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Posts Tagged ‘Qui’

The Harlem Renaissance

In Communication, Griot, Music, News, Self Improvement on September 5, 2022 at 3:15 am

ABOUT The Harlem Renaissance –  originally called the New Negro Movement – a literary and intellectual era that birthed a new black cultural identity in the 1920s and 1930s. It is not a period often recalled in grade school history. 

Critic and teacher Alain Locke (a meticulous Virgo) described The Harlem Renaissance as a “spiritual coming of age” in which the black community was able to seize upon its “first chances for group expression and self-determination.” Racism was rampant and economic opportunities were scarce therefore creative expression was one of the few avenues available to African Americans. The Renaissance was primarily literary while the birth of jazz is generally considered a separate movement—the Harlem Renaissance, according to Locke, transformed “social disillusionment to race pride.”

Aaron Douglas (Gemini) said,“…Our problem is to conceive, develop, establish an art era. Not white art painting black…let’s bare our arms and plunge them deep through laughter, through pain, through sorrow, through hope, through disappointment, into the very depths of the souls of our people and drag forth material crude, rough, neglected. Then let’s sing it, dance it, write it, paint it. Let’s do the impossible. Let’s create something transcendentally material, mystically objective. Earthy. Spiritually earthy. Dynamic.” 

W. E. B. Du Bois (the encouraging Leo) was a Black historian, sociologist, and Harvard scholar. He was at the forefront of the civil rights movement at this time. In collaboration with a group of prominent African-American political activists and white civil rights workers in 1905, Du Bois met in New York to discuss the challenges facing the black community. Four years later the group founded the National Association for the Advancement of Colored People (NAACP), to promote civil rights and fight African-American disenfranchisement.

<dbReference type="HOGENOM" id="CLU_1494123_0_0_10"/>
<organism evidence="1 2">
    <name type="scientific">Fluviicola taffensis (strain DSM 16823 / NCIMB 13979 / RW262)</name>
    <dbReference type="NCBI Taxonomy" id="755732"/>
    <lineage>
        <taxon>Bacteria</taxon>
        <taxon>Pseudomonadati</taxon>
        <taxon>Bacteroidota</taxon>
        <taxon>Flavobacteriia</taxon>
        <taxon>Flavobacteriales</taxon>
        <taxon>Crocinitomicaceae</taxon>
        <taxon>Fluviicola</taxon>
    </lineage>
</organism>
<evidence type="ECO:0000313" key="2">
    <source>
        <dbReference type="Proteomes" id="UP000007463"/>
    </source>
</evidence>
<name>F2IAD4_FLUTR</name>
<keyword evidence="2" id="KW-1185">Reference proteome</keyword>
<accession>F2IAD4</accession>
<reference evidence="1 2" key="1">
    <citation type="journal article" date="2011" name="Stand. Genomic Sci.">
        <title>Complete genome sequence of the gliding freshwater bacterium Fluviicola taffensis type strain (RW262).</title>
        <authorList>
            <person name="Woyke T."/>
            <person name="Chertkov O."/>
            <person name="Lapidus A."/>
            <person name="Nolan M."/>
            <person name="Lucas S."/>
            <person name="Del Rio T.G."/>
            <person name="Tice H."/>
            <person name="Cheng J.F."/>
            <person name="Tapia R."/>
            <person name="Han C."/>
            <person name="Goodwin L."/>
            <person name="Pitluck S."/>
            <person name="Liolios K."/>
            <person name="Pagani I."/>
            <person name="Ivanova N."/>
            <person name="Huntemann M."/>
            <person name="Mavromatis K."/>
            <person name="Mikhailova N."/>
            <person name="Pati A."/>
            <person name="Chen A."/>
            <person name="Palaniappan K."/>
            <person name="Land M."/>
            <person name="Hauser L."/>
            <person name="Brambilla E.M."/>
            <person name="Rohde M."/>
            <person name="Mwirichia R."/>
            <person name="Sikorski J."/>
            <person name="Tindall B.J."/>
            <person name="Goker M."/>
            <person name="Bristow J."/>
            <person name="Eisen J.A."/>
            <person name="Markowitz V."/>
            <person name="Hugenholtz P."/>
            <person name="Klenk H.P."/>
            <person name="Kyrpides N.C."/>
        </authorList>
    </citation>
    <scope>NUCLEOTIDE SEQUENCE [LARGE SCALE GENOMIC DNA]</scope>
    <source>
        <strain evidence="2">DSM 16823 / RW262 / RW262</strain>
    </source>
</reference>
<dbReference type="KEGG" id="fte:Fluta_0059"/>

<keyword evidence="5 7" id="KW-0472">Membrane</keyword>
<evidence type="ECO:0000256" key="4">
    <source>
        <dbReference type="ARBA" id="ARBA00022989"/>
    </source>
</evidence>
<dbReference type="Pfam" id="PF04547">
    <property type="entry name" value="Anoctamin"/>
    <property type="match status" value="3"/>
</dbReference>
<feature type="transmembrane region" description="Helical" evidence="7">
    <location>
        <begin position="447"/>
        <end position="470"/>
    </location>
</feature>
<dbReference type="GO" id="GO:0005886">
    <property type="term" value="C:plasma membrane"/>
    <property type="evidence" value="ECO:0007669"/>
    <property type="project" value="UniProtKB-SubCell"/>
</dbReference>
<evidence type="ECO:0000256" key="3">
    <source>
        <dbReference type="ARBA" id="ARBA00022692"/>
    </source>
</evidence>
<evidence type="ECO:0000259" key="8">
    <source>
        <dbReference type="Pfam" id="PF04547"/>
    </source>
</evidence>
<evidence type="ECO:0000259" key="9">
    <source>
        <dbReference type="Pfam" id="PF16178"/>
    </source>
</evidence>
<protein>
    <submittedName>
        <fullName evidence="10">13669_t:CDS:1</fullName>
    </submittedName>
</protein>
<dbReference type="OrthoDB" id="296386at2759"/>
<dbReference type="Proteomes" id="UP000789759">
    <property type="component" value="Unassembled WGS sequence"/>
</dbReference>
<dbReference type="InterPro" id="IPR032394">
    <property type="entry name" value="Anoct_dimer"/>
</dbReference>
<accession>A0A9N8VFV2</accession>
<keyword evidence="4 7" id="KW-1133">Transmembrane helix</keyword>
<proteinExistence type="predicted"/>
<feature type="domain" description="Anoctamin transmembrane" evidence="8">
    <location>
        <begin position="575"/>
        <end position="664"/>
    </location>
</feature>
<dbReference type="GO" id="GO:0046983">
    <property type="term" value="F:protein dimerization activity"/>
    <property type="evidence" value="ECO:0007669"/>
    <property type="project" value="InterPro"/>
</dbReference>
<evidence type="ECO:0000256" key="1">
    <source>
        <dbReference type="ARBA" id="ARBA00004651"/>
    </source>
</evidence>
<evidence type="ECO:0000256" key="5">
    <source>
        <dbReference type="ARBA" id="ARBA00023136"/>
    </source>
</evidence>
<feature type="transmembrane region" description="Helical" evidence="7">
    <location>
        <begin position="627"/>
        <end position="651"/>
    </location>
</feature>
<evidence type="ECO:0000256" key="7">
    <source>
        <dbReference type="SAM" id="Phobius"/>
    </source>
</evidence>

Black-owned magazines and newspapers flourished, freeing African Americans from the constricting influences of mainstream white society. Charles S. Johnson (a literary Leo – like myself) owned Opportunity magazine which became the leading voice of black culture, and the leading publisher of W.E.B. DuBois’s journal, The Crisis.

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With Jessie Redmon Fauset (a steady Taurus) as its literary editor, she launched the literary careers of such writers as Arna Bontemps (the Libra perfectionist) , Langston Hughes (the hospitable Aquarius), and Countee Cullen (the “me first” Aries).

Jamaican-born Marcus Garvey began his (Leo courageous) promotion of the “Back to Africa movement.” Garvey founded the Universal Negro Improvement Association and African Communities League (UNIA-ACL), which advocated the reuniting of all people of African ancestry into one community with one absolute government. The movement not only encouraged African-Americans to come together but to also feel pride in their heritage and race. Marcus was known to hold ‘unity’ meetings in Harlem from time to time – including at the current residence of Fab5Freddy ( the analytical Virgo). It’s good to know that the future of our history remains positively in progress.

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A (Virgoan) poet/novelist Claude McKay is published in the magazine Survey Graphics as a literary reflection of the movement in Harlem, along with Jean Toomer (the ambitious [ethnic mixed] writer and philosopher Capricorn) and the (charismatic Gemini) painting artist Aaron Douglas. Survey Graphics was edited by black philosopher Alain Locke, the magazine featured a plethora of works by prominent black writers of the time period.

James Weldon Johnson was a (Gemini) poet, editor, and civil rights leader, who wrote about Harlem during the 1920s in his autobiography, Along This Way (1933). He described it as the era “when Harlem was made known as the scene of laughter, singing, dancing, and primitive passions, and as the center of the new